The shocking news of Andy Pettitte ending his retirement and signing a one-year, $2.5 million, minor-league deal with the New York Yankees Friday is something that fans and media members will be talking about for the next few days. Of course, one of the biggest questions, especially since Pettitte decided to not return last year, is how did this decision come to fruition? .
Luckily, Yankees general manager Brian Cashman join the YES Network crew during the broadcast of New York's Spring Training game against the Washington Nationals and explained the process:
"I got a call from Andy in late December," said Cashman, "and actually said based on a radio interview he heard with our buddy Michael Kay that I did. Michael asked me about our pitching issues and would I ever check with Andy and I said I wasn't going to bother Andy in his retirement. I said, if he wants to play he knows how to call us."
Cashman admitted in the interview that he believed Pettitte had retired early and if the lefty ever wanted to rejoin the Yankees pitching rotation the door was open.
"Andy said that got his juices flowing to hear me say that," said Cashman. "I was caught off guard, so I said, 'are you willing to commit to playing?' and he said, 'no, I'd like to work out for six weeks or so and get a sense of how my body is and if I can match my mind up. I am thinking about it.'"
Cashman mentions that at the time he actually offered Pettitte a significant contract, one very similar to the $12 million he turned down last offseason before he decided to retire.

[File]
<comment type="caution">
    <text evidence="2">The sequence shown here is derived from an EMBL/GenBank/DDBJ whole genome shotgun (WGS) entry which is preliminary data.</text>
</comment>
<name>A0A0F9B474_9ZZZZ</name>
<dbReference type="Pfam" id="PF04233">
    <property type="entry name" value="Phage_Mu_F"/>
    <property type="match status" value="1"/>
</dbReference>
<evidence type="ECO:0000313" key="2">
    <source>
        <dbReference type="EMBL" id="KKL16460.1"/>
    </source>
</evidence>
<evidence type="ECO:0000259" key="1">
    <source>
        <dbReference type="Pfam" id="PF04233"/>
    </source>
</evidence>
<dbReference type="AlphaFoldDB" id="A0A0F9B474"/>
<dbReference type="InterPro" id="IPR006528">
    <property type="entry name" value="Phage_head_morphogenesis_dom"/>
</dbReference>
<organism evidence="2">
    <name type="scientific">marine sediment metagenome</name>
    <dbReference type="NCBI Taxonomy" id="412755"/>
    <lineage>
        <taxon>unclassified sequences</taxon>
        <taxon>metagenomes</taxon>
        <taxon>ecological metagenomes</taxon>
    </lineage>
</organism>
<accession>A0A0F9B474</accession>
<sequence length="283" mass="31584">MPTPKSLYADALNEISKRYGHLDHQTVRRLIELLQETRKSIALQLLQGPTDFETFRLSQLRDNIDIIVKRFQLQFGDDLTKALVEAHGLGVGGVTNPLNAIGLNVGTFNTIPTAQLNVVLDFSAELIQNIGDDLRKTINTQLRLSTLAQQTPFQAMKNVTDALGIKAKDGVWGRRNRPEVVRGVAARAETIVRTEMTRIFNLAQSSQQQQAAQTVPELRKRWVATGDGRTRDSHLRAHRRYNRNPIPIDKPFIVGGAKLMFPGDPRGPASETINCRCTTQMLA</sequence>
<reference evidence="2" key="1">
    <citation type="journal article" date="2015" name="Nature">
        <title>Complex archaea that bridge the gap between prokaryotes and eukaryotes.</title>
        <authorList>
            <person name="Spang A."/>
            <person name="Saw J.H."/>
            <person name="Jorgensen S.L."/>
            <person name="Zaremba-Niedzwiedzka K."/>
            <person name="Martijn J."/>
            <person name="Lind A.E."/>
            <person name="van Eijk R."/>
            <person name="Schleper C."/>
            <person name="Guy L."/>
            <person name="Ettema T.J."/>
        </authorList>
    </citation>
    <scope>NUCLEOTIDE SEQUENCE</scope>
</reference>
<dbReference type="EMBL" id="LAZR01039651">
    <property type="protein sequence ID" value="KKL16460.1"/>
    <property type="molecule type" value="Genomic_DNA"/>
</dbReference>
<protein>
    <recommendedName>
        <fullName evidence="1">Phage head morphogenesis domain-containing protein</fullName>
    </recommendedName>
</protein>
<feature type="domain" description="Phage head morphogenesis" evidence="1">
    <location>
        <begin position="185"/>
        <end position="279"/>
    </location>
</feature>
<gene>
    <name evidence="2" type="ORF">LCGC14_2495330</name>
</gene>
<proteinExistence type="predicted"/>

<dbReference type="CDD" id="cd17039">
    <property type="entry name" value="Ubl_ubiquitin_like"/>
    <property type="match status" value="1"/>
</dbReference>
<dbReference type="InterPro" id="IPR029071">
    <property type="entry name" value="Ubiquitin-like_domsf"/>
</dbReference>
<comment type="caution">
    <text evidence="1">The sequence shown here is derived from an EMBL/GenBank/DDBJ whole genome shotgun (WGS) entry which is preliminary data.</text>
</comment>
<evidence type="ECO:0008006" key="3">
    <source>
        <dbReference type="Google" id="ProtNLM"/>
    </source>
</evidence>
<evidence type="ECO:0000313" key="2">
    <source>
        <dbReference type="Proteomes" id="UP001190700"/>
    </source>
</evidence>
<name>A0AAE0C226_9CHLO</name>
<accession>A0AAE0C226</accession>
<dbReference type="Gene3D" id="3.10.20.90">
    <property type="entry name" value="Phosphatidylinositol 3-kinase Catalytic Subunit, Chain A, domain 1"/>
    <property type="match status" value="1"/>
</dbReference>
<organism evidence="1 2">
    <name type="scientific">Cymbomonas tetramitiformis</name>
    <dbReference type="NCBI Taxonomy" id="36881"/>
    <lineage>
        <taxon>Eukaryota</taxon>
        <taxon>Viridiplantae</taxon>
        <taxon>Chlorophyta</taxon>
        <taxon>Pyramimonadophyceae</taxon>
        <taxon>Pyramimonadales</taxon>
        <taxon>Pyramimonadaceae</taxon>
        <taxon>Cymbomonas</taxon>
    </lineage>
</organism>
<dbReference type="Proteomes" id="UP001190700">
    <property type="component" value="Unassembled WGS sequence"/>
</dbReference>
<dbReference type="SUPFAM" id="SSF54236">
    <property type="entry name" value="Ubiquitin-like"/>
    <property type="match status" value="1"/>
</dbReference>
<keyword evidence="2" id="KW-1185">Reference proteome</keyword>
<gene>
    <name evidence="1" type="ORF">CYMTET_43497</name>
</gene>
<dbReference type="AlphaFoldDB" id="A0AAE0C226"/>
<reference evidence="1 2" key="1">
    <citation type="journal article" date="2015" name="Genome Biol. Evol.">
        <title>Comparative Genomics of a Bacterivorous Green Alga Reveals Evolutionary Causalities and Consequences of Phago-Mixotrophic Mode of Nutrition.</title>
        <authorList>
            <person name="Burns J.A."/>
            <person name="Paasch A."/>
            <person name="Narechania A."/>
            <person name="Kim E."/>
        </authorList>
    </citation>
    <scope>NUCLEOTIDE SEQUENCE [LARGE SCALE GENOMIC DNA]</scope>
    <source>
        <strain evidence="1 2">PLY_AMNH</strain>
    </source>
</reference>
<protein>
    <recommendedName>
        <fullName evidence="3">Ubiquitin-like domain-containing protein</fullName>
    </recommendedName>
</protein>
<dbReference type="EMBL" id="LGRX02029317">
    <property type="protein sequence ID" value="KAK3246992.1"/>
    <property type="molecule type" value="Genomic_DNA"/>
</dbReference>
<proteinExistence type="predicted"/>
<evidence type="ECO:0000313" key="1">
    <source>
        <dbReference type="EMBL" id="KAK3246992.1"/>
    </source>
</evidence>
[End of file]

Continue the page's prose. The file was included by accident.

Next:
Six weeks later, Cashman continued, the Yankees had made a move for Hiroki Kuroda and Michael Pineda and told Pettitte they were done looking for pitching help, so Pettitte shut his training program down.
"Then he shows up in Spring Training as a guest instructor," said Cashman, "(he) got all wrapped up in the excitement, what we got going on, the specialty players we got, the teammates, comradery, and said, 'Hey, I got to meet with you.'"
Cashman then explained that he and Pettitte met in the office of manager Joe Giaradi and it was there the left-hander began to make his case for a return, saying he stopped working out briefly and missed it, so he started up again. Pettitte then said now that he was here at Spring Training he wanted to play.
"I was like man, I don't know what to do about this," said Cashman, who made it clear to Pettitte that he couldn't make the eight-figure offer he could before and the Yankees were set when it came to making pitching moves.
"We talked a lot since then, with Andy, with ownership," continued Cashman, "to the Steinbrenner credit, Hal Steinbrenner stretched a bit for who (Andy) is and did a minor-league contract."
At the end of the interview, Cashman mentioned the Yankees should expect Pettitte to be in Tampa, FL sometime next week and the team will slowly progress him to be a member of the rotation.